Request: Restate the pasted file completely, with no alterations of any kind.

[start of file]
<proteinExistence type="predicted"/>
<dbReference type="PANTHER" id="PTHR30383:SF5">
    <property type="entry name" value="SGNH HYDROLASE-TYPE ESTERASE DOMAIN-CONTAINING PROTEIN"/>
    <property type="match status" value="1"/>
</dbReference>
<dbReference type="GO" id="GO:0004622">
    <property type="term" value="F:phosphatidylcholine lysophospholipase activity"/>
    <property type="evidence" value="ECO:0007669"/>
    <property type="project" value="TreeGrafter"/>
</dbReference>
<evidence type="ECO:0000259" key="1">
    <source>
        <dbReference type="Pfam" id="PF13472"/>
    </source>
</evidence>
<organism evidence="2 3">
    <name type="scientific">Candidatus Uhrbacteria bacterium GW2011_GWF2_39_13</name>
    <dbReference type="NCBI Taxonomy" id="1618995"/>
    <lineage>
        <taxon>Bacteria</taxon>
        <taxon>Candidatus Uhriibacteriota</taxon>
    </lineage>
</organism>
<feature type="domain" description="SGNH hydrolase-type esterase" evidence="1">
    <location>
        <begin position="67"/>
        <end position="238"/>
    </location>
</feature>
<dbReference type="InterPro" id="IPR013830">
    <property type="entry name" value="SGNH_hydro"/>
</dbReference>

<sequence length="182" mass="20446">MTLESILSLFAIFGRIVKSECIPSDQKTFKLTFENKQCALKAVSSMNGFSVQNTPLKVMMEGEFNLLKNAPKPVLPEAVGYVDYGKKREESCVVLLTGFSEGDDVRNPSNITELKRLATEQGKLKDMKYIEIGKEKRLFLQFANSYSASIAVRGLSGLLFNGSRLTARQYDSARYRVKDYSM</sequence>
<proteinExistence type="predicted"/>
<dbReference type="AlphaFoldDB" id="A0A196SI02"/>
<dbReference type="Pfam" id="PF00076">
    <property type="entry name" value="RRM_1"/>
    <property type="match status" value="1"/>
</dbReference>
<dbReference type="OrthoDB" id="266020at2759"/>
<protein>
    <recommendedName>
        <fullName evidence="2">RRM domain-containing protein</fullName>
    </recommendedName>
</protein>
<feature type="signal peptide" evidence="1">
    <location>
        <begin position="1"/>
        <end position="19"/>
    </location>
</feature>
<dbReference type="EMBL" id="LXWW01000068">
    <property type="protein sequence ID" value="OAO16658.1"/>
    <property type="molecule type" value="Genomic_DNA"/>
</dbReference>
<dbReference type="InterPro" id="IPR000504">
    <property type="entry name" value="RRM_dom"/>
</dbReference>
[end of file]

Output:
<proteinExistence type="predicted"/>
<dbReference type="PANTHER" id="PTHR30383:SF5">
    <property type="entry name" value="SGNH HYDROLASE-TYPE ESTERASE DOMAIN-CONTAINING PROTEIN"/>
    <property type="match status" value="1"/>
</dbReference>
<dbReference type="GO" id="GO:0004622">
    <property type="term" value="F:phosphatidylcholine lysophospholipase activity"/>
    <property type="evidence" value="ECO:0007669"/>
    <property type="project" value="TreeGrafter"/>
</dbReference>
<evidence type="ECO:0000259" key="1">
    <source>
        <dbReference type="Pfam" id="PF13472"/>
    </source>
</evidence>
<organism evidence="2 3">
    <name type="scientific">Candidatus Uhrbacteria bacterium GW2011_GWF2_39_13</name>
    <dbReference type="NCBI Taxonomy" id="1618995"/>
    <lineage>
        <taxon>Bacteria</taxon>
        <taxon>Candidatus Uhriibacteriota</taxon>
    </lineage>
</organism>
<feature type="domain" description="SGNH hydrolase-type esterase" evidence="1">
    <location>
        <begin position="67"/>
        <end position="238"/>
    </location>
</feature>
<dbReference type="InterPro" id="IPR013830">
    <property type="entry name" value="SGNH_hydro"/>
</dbReference>

<sequence length="182" mass="20446">MTLESILSLFAIFGRIVKSECIPSDQKTFKLTFENKQCALKAVSSMNGFSVQNTPLKVMMEGEFNLLKNAPKPVLPEAVGYVDYGKKREESCVVLLTGFSEGDDVRNPSNITELKRLATEQGKLKDMKYIEIGKEKRLFLQFANSYSASIAVRGLSGLLFNGSRLTARQYDSARYRVKDYSM</sequence>
<proteinExistence type="predicted"/>
<dbReference type="AlphaFoldDB" id="A0A196SI02"/>
<dbReference type="Pfam" id="PF00076">
    <property type="entry name" value="RRM_1"/>
    <property type="match status" value="1"/>
</dbReference>
<dbReference type="OrthoDB" id="266020at2759"/>
<protein>
    <recommendedName>
        <fullName evidence="2">RRM domain-containing protein</fullName>
    </recommendedName>
</protein>
<feature type="signal peptide" evidence="1">
    <location>
        <begin position="1"/>
        <end position="19"/>
    </location>
</feature>
<dbReference type="EMBL" id="LXWW01000068">
    <property type="protein sequence ID" value="OAO16658.1"/>
    <property type="molecule type" value="Genomic_DNA"/>
</dbReference>
<dbReference type="InterPro" id="IPR000504">
    <property type="entry name" value="RRM_dom"/>
</dbReference>